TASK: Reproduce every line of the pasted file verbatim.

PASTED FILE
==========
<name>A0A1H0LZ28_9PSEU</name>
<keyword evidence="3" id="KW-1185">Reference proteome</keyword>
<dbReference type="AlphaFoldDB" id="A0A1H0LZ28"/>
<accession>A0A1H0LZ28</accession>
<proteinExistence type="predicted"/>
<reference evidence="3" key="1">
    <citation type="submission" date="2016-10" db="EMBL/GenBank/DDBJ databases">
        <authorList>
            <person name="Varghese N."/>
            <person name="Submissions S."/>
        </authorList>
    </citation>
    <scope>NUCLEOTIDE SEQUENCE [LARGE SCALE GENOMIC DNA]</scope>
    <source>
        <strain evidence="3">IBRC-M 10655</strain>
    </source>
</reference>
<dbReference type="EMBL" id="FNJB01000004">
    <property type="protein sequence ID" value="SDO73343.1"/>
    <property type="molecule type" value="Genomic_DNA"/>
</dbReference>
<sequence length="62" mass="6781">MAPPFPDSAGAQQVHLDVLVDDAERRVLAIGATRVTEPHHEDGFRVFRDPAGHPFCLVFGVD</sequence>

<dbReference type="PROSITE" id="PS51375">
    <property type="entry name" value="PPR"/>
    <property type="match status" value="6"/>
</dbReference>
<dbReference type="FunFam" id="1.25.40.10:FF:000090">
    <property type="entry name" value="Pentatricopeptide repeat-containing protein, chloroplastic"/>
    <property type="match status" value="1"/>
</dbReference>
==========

<name>A0A1H0LZ28_9PSEU</name>
<keyword evidence="3" id="KW-1185">Reference proteome</keyword>
<dbReference type="AlphaFoldDB" id="A0A1H0LZ28"/>
<accession>A0A1H0LZ28</accession>
<proteinExistence type="predicted"/>
<reference evidence="3" key="1">
    <citation type="submission" date="2016-10" db="EMBL/GenBank/DDBJ databases">
        <authorList>
            <person name="Varghese N."/>
            <person name="Submissions S."/>
        </authorList>
    </citation>
    <scope>NUCLEOTIDE SEQUENCE [LARGE SCALE GENOMIC DNA]</scope>
    <source>
        <strain evidence="3">IBRC-M 10655</strain>
    </source>
</reference>
<dbReference type="EMBL" id="FNJB01000004">
    <property type="protein sequence ID" value="SDO73343.1"/>
    <property type="molecule type" value="Genomic_DNA"/>
</dbReference>
<sequence length="62" mass="6781">MAPPFPDSAGAQQVHLDVLVDDAERRVLAIGATRVTEPHHEDGFRVFRDPAGHPFCLVFGVD</sequence>

<dbReference type="PROSITE" id="PS51375">
    <property type="entry name" value="PPR"/>
    <property type="match status" value="6"/>
</dbReference>
<dbReference type="FunFam" id="1.25.40.10:FF:000090">
    <property type="entry name" value="Pentatricopeptide repeat-containing protein, chloroplastic"/>
    <property type="match status" value="1"/>
</dbReference>